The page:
Canadian Grand Prix almost begins in tragedy as groundhog narrowly avoids being squashed

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F1’s Canadian Grand Prix almost took a dark turn after a groundhog came close to being run over in FP1. The groundhog was seen running across the track between turns two and three during the first practice session.

Esteban Ocon had already slowed down as the groundhog made his escape, but he came very close to being hit by Carlos Sainz’s Ferrari, who came through unsighted. The groundhog can be seen getting very close to Sainz’s front right tyre when riding onboard with the Spaniard.

Alex Albon was also forced to swerve to the left to dodge the animal as it crossed the track. Groundhogs are a notorious problem at the Canadian Grand Prix, with several near misses over the past decade.

Felipe Massa was forced to dodge one between turns seven and eight during the 2015 race. Lewis Hamilton spotted one running on the inside of turn two in 2017, while Kimi Raikkonen took to team radio to warn of a groundhog incident in 2019.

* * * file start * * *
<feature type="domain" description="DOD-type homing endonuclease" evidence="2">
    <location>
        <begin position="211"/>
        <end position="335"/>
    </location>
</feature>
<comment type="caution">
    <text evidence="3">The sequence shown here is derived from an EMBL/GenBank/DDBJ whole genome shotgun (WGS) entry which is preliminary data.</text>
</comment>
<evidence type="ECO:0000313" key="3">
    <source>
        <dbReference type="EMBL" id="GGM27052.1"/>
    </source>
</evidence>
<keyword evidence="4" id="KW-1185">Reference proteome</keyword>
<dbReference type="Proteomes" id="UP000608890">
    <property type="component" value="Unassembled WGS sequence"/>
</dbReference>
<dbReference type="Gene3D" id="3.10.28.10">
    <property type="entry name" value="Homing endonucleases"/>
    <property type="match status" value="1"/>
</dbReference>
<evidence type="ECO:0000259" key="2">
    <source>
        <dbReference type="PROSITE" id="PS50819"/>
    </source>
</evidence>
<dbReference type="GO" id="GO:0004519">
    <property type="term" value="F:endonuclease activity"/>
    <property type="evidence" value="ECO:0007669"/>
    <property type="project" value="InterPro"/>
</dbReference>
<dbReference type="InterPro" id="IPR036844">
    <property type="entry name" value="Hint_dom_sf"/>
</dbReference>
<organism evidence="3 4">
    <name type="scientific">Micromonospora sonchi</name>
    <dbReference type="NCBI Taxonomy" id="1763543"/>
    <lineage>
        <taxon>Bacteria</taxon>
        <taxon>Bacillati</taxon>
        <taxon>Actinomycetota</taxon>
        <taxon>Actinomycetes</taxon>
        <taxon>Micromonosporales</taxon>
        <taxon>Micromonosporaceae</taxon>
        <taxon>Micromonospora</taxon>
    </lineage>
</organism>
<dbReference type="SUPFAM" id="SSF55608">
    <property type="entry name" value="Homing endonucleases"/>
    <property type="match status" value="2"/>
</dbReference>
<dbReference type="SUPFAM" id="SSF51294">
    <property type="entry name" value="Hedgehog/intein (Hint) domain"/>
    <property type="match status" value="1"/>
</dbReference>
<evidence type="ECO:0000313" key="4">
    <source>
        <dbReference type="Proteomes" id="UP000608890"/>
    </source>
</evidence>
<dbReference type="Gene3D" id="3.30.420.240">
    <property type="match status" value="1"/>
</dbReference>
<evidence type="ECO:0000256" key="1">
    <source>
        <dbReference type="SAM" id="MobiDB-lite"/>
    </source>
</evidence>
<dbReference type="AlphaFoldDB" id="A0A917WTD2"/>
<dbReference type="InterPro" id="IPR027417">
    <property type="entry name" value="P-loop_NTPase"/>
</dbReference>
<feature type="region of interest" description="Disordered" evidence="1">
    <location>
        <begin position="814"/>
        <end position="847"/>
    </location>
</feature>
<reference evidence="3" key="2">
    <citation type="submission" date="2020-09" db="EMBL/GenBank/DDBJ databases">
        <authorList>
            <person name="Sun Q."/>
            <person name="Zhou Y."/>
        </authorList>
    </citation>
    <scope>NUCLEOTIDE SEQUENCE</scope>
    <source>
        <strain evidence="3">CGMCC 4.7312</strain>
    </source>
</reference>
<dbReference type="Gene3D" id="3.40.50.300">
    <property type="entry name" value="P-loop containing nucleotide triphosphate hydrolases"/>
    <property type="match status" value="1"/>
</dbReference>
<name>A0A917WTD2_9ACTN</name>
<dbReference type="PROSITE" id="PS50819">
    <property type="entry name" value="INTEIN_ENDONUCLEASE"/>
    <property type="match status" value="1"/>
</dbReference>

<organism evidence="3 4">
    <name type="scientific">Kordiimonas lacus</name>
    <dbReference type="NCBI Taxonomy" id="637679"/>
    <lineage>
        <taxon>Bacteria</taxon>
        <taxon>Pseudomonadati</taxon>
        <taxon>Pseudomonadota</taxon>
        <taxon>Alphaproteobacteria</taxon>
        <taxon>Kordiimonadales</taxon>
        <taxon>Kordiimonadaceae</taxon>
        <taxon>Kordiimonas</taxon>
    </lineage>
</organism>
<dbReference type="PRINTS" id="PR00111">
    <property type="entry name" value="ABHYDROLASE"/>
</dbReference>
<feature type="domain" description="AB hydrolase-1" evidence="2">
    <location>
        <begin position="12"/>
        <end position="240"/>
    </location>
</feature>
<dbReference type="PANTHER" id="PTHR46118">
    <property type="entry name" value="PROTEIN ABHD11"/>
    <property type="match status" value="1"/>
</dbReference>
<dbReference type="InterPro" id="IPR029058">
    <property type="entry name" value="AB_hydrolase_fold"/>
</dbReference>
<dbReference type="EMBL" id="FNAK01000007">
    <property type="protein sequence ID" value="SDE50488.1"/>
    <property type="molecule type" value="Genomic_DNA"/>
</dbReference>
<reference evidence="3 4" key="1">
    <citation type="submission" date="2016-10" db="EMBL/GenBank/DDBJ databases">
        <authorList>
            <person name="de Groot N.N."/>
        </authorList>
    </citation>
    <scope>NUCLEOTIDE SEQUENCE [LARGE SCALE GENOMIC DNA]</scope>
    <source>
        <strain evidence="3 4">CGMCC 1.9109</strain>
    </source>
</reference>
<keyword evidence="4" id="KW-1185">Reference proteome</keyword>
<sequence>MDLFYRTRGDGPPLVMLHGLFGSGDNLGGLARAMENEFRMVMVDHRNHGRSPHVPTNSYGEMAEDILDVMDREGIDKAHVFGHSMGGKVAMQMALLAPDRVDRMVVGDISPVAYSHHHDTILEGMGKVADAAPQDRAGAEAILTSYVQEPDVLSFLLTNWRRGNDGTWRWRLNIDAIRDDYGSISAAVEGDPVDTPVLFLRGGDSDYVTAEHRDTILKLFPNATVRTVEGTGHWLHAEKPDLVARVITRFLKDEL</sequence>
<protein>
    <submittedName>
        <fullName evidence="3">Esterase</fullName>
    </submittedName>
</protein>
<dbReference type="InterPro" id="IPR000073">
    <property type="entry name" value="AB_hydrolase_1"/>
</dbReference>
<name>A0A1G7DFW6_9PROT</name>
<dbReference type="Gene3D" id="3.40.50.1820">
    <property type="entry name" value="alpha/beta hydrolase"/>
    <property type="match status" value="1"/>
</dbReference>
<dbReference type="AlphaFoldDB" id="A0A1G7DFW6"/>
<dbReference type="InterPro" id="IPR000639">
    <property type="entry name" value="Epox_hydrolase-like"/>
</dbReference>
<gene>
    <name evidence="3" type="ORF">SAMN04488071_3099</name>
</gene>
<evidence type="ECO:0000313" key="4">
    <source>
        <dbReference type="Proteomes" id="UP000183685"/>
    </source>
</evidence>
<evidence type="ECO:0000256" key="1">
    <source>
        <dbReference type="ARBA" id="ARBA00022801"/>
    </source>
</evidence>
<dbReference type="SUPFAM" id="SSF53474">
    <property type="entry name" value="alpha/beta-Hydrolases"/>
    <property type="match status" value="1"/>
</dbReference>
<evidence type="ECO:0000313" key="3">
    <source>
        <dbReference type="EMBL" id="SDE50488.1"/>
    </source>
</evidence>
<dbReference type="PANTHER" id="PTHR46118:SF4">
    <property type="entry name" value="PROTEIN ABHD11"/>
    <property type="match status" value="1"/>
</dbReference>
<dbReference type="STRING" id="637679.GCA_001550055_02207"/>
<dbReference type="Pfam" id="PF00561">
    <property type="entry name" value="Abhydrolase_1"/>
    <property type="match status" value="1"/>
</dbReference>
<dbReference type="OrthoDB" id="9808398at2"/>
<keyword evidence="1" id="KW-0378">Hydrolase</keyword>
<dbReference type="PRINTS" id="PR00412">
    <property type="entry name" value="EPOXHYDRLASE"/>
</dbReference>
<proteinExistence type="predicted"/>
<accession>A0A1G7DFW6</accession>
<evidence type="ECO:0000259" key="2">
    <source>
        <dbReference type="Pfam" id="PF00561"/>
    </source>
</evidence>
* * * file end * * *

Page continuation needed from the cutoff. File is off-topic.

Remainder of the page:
He said: “There’s that animal running around the track before turn six on the middle of the track.” Unfortunately, Romain Grosjean did hit one at the 2018 Canadian Grand Prix, damaging his wing in the process.

After the race, Grosjean appeared furious at his random retirement, suggesting the marshalls should have done more to catch the animal. He said: “It’s a bit disappointing because they showed it on TV before the beginning of the session at Turn 13.

“And that’s exactly where I hit it. I’m surprised they didn’t move it. It’s a shame for the animal, of course, it’s a shame for our front wing as well.

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Former FIA race director Charlie Whiting addressed the issue, revealing the groundhogs were protected on the island where the race is held. He said: “Of course, we saw the groundhog. I did ask if it was feasible to try and catch him and I was told by those who know much more about groundhogs it was a very unwise thing to try and do.

“We felt that on balance it was better to leave it there and hope he didn’t make a dash for it but he did, unfortunately. They are indigenous to this island, they’re protected, and they do their best to get places they’re not supposed to go.”

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